Irregular seams affect ratemaking policies.
In a case that marks the first time the Federal Energy Regulatory Commission eliminated inter-RTO rate pancaking, the commission in late July issued an order terminating regional through-and-out rates (RTORs) charged by two regional transmission owners (RTOs)-Midwest Independent System Operator (MISO) and PJM Interconnection. The decision removes an estimated $250 million in yearly fees collected by those two entities.
But the lost revenue has parties to the proceeding squabbling over many aspects of the case, such as how to make up for the lost money, and whether new revenue recovery mechanisms should be litigated as compliance filings or in new, separate proceedings. Also up for debate: how to make calculations within the new cost-recovery mechanisms that eventually will be adopted.
The flurry of filings resulted from FERC's finding that the RTORs in the MISO and PJM regions perpetuate seams and rate pancaking, preventing realization of more efficient and competitive electric markets when applied to transactions sinking within the proposed MISO ISO/PJM footprint. FERC eliminated them Nov. 1, 2003.
The commission, which created the RTORs to provide revenues when rate pancaking is eliminated (see sidebar, "A History of RTOR"), said it was due to proposed RTO configurations that it finds the MISO and PJM RTORs unjust and unreasonable. FERC has been vexed by the geographically counterintuitive choices being made by utilities in joining either PJM or MISO. For example, Illinois Power, American Electric Power (AEP) and Commonwealth Edison Co. fit better with MISO, yet they intend to join PJM (see sidebar, "A PJM/MISO Primer"). FERC has called such choices "problematic," and it has noted that the resulting configuration could frustrate the goal of RTO formation. FERC said the decision by Illinois Power and the new PJM companies to join PJM results in a "long and irregular RTO border," perpetuates MISO's configuration problems and "would divide a highly interconnected portion of the grid, leaving in place an elongated and irregular seam across which significant trading activity takes place."
In the July 23 order, FERC reversed an initial decision by law judge Hebert Grossman finding that he lacked authority to eliminate the RTORs, and that should the new PJM companies join PJM, no new and irrational seams would be created. (American Electric Power, Commonwealth Edison, and DPL's Dayton Power and Light are the so-called "new PJM companies" that want to join PJM, but Dominion's Virginia Power also intends to join.) Re MISO and PJM Interconnection et al.,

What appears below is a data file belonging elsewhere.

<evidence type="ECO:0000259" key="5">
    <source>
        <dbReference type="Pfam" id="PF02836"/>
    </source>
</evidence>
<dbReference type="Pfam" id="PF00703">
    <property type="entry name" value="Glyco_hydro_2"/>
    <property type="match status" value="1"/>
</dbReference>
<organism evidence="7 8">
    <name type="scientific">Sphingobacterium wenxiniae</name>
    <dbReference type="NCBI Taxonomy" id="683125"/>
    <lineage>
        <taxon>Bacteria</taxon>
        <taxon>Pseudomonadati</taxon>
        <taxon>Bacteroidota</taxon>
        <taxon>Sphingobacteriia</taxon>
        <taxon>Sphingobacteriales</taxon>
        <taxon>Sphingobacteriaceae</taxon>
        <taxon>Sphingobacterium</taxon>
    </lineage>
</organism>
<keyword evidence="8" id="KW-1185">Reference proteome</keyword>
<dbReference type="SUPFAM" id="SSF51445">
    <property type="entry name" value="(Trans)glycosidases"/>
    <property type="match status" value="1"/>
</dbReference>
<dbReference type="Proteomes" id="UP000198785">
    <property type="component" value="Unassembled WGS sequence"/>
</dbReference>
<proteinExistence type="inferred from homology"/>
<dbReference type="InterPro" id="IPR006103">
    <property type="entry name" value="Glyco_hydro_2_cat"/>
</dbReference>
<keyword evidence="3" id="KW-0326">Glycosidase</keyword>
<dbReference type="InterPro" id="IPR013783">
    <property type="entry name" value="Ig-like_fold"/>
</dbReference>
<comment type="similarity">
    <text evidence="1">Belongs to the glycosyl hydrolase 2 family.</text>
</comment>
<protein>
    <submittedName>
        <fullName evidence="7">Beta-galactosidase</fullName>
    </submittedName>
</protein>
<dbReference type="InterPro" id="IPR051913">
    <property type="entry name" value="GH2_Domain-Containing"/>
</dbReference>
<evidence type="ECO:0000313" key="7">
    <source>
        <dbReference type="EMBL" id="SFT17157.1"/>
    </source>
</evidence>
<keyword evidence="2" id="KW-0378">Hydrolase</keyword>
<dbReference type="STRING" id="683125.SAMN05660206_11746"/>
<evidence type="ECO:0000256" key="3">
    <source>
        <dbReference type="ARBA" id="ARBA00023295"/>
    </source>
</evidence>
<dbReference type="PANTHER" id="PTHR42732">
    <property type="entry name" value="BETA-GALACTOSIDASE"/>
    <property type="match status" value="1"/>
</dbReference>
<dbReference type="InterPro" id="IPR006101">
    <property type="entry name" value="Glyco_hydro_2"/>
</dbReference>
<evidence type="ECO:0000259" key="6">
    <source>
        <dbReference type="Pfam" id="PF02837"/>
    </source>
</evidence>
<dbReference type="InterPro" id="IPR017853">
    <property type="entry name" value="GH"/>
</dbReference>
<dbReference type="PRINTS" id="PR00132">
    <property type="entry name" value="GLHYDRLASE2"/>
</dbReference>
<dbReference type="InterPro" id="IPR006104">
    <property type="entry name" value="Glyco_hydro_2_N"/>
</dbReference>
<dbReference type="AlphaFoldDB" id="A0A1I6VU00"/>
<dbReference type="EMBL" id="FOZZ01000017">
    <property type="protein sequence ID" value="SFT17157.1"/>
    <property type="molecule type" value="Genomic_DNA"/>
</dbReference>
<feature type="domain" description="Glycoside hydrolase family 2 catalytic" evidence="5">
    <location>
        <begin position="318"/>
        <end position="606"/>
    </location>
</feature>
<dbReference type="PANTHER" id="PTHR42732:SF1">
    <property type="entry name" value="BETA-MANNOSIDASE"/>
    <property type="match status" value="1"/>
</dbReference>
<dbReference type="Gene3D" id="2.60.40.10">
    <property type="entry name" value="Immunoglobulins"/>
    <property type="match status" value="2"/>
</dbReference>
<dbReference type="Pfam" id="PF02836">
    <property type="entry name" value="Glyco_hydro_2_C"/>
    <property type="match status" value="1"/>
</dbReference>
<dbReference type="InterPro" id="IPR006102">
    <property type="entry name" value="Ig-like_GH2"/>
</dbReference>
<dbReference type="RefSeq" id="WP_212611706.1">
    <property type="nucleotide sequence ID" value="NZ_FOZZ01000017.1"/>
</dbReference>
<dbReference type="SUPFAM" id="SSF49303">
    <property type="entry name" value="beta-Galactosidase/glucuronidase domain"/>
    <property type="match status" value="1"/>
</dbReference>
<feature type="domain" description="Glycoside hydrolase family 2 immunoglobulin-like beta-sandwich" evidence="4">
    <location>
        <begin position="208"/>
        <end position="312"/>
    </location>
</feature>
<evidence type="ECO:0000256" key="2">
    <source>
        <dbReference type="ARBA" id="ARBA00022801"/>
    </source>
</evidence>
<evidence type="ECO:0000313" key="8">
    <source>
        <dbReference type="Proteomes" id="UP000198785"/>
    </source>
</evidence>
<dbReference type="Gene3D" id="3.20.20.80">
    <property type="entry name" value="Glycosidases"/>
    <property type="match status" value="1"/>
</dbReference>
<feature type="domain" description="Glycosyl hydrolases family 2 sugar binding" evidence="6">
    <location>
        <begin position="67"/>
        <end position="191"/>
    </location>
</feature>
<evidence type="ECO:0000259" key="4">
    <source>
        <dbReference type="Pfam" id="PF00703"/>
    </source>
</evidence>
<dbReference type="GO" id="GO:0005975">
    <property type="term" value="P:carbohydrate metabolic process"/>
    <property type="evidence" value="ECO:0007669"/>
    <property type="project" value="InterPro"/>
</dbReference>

FERC pointed to the former Alliance Companies, which were thwarted in attempts to build their own RTO, noting that accepting the former Alliance Companies' RTO choices unconditionally would result in fewer benefits from one-stop shopping or the elimination of rate pancaking than if, for example, AEP joined MISO. By joining PJM, the Alliance Companies will exacerbate rate pancaking across the proposed seam for transactions within the RTOs, FERC said. It added that rate pancaking across the proposed seam is incorrectly characterized as "inter-RTO" rate pancaking, but it instead constitutes "intra-RTO" rate pancaking, which is prohibited under Order 2000. The solution, FERC concludes, is to eliminate RTORs, which are the through-and-out rates that constitute the rate pancaking and "in a very real sense constitute the seam."
Still, FERC lamented that even with elimination of the MISO and PJM RTORs, "in the near-term the region still will be riddled with seams," with the through-and-out rates under the individual-company tariffs "acting as toll gates that impede the realization of more efficient and competitive electricity markets in the region and that preserve a competitive advantage for the non-RTO participants' merchant functions." FERC specifically pointed to AEP, Ameren Services Companies on behalf of affiliates, Union Electric Co. and Central Illinois Public Service Co., ComEd, First Energy Corp., Illinois Power, Northern Indiana Public Service Co., and DP&L. "We find that the through-and-out rates under the tariffs of these individual former Alliance Companies, for transactions sinking in the proposed MISO/PJM footprint, may be unjust," FERC said. It initiated a separate investigation into their RTORs in and . They believe that because the tariffs of all transmission providers within the proposed PJM-MISO footprint are the subject of Federal Power Act (FPA) Section 206 investigations in those two dockets, it would be administratively efficient to permit filings to support lost revenue recovery and to propose transition rate mechanisms (and actual rates) to be presented as filings for review in Phase II proceedings in these dockets.